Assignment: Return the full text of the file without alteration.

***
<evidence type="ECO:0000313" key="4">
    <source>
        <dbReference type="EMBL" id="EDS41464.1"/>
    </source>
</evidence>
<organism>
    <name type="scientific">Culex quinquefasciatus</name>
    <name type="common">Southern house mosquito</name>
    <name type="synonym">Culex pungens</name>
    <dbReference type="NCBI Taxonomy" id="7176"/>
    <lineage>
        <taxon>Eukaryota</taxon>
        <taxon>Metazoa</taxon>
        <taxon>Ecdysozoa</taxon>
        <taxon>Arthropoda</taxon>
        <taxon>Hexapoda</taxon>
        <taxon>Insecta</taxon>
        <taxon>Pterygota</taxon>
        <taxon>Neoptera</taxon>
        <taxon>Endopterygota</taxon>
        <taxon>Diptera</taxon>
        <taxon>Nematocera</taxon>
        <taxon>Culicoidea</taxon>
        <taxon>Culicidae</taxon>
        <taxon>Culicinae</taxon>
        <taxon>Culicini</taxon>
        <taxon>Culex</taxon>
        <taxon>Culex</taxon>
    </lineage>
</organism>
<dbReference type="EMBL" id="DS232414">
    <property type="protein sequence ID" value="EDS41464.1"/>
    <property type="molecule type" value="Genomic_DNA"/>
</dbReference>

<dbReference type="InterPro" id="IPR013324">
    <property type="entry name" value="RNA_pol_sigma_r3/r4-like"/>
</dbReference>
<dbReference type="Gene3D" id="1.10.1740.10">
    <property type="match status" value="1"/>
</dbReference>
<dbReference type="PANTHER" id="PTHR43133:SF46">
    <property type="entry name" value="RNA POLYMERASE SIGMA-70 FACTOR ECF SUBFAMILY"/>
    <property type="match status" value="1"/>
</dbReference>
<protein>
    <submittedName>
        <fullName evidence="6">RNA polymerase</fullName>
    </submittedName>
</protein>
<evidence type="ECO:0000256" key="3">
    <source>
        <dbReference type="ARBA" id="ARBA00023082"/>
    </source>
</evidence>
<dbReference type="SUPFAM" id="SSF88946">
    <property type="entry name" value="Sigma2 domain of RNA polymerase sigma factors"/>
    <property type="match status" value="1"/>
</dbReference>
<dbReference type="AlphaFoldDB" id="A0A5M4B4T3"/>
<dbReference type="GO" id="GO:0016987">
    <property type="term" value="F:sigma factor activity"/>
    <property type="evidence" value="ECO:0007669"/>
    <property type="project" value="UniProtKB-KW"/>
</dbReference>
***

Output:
<evidence type="ECO:0000313" key="4">
    <source>
        <dbReference type="EMBL" id="EDS41464.1"/>
    </source>
</evidence>
<organism>
    <name type="scientific">Culex quinquefasciatus</name>
    <name type="common">Southern house mosquito</name>
    <name type="synonym">Culex pungens</name>
    <dbReference type="NCBI Taxonomy" id="7176"/>
    <lineage>
        <taxon>Eukaryota</taxon>
        <taxon>Metazoa</taxon>
        <taxon>Ecdysozoa</taxon>
        <taxon>Arthropoda</taxon>
        <taxon>Hexapoda</taxon>
        <taxon>Insecta</taxon>
        <taxon>Pterygota</taxon>
        <taxon>Neoptera</taxon>
        <taxon>Endopterygota</taxon>
        <taxon>Diptera</taxon>
        <taxon>Nematocera</taxon>
        <taxon>Culicoidea</taxon>
        <taxon>Culicidae</taxon>
        <taxon>Culicinae</taxon>
        <taxon>Culicini</taxon>
        <taxon>Culex</taxon>
        <taxon>Culex</taxon>
    </lineage>
</organism>
<dbReference type="EMBL" id="DS232414">
    <property type="protein sequence ID" value="EDS41464.1"/>
    <property type="molecule type" value="Genomic_DNA"/>
</dbReference>

<dbReference type="InterPro" id="IPR013324">
    <property type="entry name" value="RNA_pol_sigma_r3/r4-like"/>
</dbReference>
<dbReference type="Gene3D" id="1.10.1740.10">
    <property type="match status" value="1"/>
</dbReference>
<dbReference type="PANTHER" id="PTHR43133:SF46">
    <property type="entry name" value="RNA POLYMERASE SIGMA-70 FACTOR ECF SUBFAMILY"/>
    <property type="match status" value="1"/>
</dbReference>
<protein>
    <submittedName>
        <fullName evidence="6">RNA polymerase</fullName>
    </submittedName>
</protein>
<evidence type="ECO:0000256" key="3">
    <source>
        <dbReference type="ARBA" id="ARBA00023082"/>
    </source>
</evidence>
<dbReference type="SUPFAM" id="SSF88946">
    <property type="entry name" value="Sigma2 domain of RNA polymerase sigma factors"/>
    <property type="match status" value="1"/>
</dbReference>
<dbReference type="AlphaFoldDB" id="A0A5M4B4T3"/>
<dbReference type="GO" id="GO:0016987">
    <property type="term" value="F:sigma factor activity"/>
    <property type="evidence" value="ECO:0007669"/>
    <property type="project" value="UniProtKB-KW"/>
</dbReference>